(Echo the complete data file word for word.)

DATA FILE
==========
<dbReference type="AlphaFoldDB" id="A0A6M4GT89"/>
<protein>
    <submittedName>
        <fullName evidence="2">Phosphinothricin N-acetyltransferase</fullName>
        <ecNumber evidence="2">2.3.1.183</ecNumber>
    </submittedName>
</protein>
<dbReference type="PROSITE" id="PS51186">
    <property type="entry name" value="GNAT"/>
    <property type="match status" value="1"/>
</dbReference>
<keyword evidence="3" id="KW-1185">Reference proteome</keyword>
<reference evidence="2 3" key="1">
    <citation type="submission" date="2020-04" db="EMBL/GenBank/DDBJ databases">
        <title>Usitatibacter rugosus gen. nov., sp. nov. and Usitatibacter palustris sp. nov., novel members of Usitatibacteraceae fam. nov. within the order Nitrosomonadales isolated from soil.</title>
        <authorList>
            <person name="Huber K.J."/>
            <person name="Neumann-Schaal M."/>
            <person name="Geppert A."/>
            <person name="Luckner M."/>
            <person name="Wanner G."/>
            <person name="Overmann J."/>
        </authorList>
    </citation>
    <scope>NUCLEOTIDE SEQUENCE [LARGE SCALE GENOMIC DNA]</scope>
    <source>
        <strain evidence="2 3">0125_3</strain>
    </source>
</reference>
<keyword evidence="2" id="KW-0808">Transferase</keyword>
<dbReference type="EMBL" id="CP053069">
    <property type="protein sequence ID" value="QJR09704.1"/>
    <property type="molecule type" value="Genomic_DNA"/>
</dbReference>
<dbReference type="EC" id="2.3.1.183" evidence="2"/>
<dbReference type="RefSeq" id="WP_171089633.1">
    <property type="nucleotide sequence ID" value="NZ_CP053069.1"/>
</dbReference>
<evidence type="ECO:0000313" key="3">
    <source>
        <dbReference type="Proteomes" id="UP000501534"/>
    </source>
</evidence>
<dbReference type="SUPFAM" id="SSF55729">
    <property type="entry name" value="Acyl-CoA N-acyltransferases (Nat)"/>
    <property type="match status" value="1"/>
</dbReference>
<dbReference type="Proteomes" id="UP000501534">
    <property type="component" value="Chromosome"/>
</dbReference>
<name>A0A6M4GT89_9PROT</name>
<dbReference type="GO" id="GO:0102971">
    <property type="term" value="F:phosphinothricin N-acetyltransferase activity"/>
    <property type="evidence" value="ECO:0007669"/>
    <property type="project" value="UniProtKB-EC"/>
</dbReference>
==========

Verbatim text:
<dbReference type="AlphaFoldDB" id="A0A6M4GT89"/>
<protein>
    <submittedName>
        <fullName evidence="2">Phosphinothricin N-acetyltransferase</fullName>
        <ecNumber evidence="2">2.3.1.183</ecNumber>
    </submittedName>
</protein>
<dbReference type="PROSITE" id="PS51186">
    <property type="entry name" value="GNAT"/>
    <property type="match status" value="1"/>
</dbReference>
<keyword evidence="3" id="KW-1185">Reference proteome</keyword>
<reference evidence="2 3" key="1">
    <citation type="submission" date="2020-04" db="EMBL/GenBank/DDBJ databases">
        <title>Usitatibacter rugosus gen. nov., sp. nov. and Usitatibacter palustris sp. nov., novel members of Usitatibacteraceae fam. nov. within the order Nitrosomonadales isolated from soil.</title>
        <authorList>
            <person name="Huber K.J."/>
            <person name="Neumann-Schaal M."/>
            <person name="Geppert A."/>
            <person name="Luckner M."/>
            <person name="Wanner G."/>
            <person name="Overmann J."/>
        </authorList>
    </citation>
    <scope>NUCLEOTIDE SEQUENCE [LARGE SCALE GENOMIC DNA]</scope>
    <source>
        <strain evidence="2 3">0125_3</strain>
    </source>
</reference>
<keyword evidence="2" id="KW-0808">Transferase</keyword>
<dbReference type="EMBL" id="CP053069">
    <property type="protein sequence ID" value="QJR09704.1"/>
    <property type="molecule type" value="Genomic_DNA"/>
</dbReference>
<dbReference type="EC" id="2.3.1.183" evidence="2"/>
<dbReference type="RefSeq" id="WP_171089633.1">
    <property type="nucleotide sequence ID" value="NZ_CP053069.1"/>
</dbReference>
<evidence type="ECO:0000313" key="3">
    <source>
        <dbReference type="Proteomes" id="UP000501534"/>
    </source>
</evidence>
<dbReference type="SUPFAM" id="SSF55729">
    <property type="entry name" value="Acyl-CoA N-acyltransferases (Nat)"/>
    <property type="match status" value="1"/>
</dbReference>
<dbReference type="Proteomes" id="UP000501534">
    <property type="component" value="Chromosome"/>
</dbReference>
<name>A0A6M4GT89_9PROT</name>
<dbReference type="GO" id="GO:0102971">
    <property type="term" value="F:phosphinothricin N-acetyltransferase activity"/>
    <property type="evidence" value="ECO:0007669"/>
    <property type="project" value="UniProtKB-EC"/>
</dbReference>